Commissioner Hammarberg: Andrei Sakharov still an inspiration for human rights activists
He died in the midst of those upheavals but had set an example which continues to influence the work for justice and human rights.
“The struggle for human rights is also a real everyday struggle for peace and the future of humanity”, wrote Sakharov in an article in 1974. He worked tirelessly and when his appeals went unheard he became involved in direct action. He travelled long distances to monitor trials and, when turned away from the court room, he demonstrated outside. He went on hunger strike on several occasions.
Thomas Hammarberg describes the work of Andrei Sakharov, that started with his appeals for a ban on all nuclear tests, as a three decade long campaign for reason. “Andrei Sakharov became a voice of moral conscience which could not be silenced even by the repressive machine of a super power. Andrei Sakharov was a unique person of whom both Russia and Europe should be proud.”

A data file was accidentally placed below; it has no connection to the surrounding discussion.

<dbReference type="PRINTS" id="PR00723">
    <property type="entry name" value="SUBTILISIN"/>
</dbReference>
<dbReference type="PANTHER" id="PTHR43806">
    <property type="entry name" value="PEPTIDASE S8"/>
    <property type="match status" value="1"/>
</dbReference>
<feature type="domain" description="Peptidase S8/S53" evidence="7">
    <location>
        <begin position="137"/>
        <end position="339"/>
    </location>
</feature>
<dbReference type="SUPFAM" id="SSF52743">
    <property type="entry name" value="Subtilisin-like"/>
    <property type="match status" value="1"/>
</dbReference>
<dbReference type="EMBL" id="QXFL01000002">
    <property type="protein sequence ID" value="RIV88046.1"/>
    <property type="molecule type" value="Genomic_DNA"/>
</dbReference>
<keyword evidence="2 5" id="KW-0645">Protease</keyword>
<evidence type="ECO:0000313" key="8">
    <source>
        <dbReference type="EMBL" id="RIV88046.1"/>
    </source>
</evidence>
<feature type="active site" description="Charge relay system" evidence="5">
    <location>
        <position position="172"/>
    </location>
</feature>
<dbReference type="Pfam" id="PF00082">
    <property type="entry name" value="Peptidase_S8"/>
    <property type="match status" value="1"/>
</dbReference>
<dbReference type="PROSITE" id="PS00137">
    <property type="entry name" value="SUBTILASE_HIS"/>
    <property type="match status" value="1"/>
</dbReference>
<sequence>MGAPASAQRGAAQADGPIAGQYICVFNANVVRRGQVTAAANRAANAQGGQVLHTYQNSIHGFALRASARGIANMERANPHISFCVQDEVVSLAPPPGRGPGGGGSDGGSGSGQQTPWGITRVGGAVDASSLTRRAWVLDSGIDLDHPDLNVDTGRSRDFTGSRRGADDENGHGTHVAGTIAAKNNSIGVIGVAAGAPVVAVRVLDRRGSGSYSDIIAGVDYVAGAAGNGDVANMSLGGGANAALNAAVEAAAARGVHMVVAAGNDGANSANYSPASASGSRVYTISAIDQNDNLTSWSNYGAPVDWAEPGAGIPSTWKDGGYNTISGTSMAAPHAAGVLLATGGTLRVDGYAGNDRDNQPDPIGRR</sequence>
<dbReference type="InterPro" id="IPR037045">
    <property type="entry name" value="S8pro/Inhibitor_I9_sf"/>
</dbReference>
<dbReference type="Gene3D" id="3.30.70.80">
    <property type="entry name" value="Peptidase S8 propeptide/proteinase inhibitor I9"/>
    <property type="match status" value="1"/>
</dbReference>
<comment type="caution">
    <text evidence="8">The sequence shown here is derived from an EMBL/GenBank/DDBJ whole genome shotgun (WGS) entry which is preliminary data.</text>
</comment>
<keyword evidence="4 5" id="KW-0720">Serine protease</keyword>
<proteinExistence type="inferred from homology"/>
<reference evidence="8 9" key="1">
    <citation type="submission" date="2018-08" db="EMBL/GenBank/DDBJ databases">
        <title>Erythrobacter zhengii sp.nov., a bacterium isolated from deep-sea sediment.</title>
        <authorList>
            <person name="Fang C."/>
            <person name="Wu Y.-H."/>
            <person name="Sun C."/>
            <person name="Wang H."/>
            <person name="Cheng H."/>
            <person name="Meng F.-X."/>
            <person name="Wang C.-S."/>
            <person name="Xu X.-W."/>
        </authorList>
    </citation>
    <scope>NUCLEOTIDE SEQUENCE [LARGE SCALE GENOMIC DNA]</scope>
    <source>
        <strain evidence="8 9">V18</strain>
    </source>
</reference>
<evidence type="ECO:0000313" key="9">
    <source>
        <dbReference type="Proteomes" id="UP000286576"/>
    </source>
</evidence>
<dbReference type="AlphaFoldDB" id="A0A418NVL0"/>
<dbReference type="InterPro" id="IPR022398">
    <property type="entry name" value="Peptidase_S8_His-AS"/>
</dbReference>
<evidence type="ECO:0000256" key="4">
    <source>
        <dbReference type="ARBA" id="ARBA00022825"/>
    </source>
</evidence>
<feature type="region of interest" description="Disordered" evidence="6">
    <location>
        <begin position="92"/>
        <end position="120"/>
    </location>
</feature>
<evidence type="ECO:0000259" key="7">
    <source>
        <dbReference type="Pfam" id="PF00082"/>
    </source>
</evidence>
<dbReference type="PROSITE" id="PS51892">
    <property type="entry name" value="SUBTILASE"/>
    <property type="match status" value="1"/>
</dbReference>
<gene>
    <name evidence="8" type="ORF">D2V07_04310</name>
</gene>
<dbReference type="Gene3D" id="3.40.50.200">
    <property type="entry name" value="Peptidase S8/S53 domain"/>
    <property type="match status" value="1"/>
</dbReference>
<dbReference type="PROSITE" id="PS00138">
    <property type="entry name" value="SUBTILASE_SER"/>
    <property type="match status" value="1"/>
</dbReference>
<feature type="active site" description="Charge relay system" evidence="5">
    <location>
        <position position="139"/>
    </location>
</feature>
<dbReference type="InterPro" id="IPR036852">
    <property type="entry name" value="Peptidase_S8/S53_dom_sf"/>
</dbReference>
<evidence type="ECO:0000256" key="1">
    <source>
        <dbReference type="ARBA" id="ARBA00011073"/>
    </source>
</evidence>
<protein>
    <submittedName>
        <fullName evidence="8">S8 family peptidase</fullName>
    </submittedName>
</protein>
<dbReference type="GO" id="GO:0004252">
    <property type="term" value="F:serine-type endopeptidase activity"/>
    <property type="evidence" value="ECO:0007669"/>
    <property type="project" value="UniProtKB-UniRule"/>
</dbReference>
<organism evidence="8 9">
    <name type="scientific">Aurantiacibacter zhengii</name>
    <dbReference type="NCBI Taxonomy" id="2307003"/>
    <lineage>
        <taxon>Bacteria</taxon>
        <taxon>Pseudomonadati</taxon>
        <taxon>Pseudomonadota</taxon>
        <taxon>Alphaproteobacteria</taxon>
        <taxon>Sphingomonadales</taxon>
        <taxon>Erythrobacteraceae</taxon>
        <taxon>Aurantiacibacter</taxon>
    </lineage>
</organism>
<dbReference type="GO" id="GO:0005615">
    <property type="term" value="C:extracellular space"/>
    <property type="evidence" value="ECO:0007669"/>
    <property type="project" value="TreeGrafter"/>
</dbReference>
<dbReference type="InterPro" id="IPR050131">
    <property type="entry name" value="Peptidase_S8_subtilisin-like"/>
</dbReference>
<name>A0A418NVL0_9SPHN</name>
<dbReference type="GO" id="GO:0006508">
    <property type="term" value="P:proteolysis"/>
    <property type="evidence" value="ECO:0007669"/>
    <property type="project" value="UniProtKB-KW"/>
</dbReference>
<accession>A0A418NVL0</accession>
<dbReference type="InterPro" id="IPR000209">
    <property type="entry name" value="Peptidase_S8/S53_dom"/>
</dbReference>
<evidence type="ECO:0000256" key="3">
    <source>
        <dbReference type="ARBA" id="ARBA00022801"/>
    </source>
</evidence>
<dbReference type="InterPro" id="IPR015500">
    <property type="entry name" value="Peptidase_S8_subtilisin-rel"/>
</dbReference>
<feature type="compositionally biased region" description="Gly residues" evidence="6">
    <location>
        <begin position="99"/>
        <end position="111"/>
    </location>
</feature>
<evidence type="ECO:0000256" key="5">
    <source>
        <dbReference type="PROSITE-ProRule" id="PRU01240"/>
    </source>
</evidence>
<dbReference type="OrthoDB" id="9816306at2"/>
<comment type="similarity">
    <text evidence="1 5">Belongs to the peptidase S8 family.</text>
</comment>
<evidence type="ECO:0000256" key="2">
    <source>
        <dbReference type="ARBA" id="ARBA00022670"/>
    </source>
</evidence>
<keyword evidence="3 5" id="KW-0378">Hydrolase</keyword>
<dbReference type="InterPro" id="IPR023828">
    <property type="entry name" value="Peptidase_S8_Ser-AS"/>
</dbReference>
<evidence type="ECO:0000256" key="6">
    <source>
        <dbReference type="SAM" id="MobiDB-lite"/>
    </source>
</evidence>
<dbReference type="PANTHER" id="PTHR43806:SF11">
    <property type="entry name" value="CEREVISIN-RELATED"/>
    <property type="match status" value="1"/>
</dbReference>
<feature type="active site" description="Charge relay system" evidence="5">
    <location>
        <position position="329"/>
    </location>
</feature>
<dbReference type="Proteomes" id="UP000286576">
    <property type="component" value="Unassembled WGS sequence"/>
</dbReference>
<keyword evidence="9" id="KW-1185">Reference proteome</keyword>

Commissioner Hammarberg is participating in the conference "Andrei Sakharov’s Ideas Today" which is held in Moscow on 14-15 December. The conference is arranged by the Andrei Sakharov Museum and Public Center with the support of the Council of Europe Commissioner for Human Rights, in cooperation with the Information Office of the Council of Europe in Moscow.
In his speech the Commissioner quoted Andrei Sakharov: “Peace, progress, human rights – these three goals are insolubly linked to one another: it is impossible to achieve one of these goals if the other two are ignored.”
A video on Andrei Sakharov has also been released for this occasion and is available on the Commissioner's website.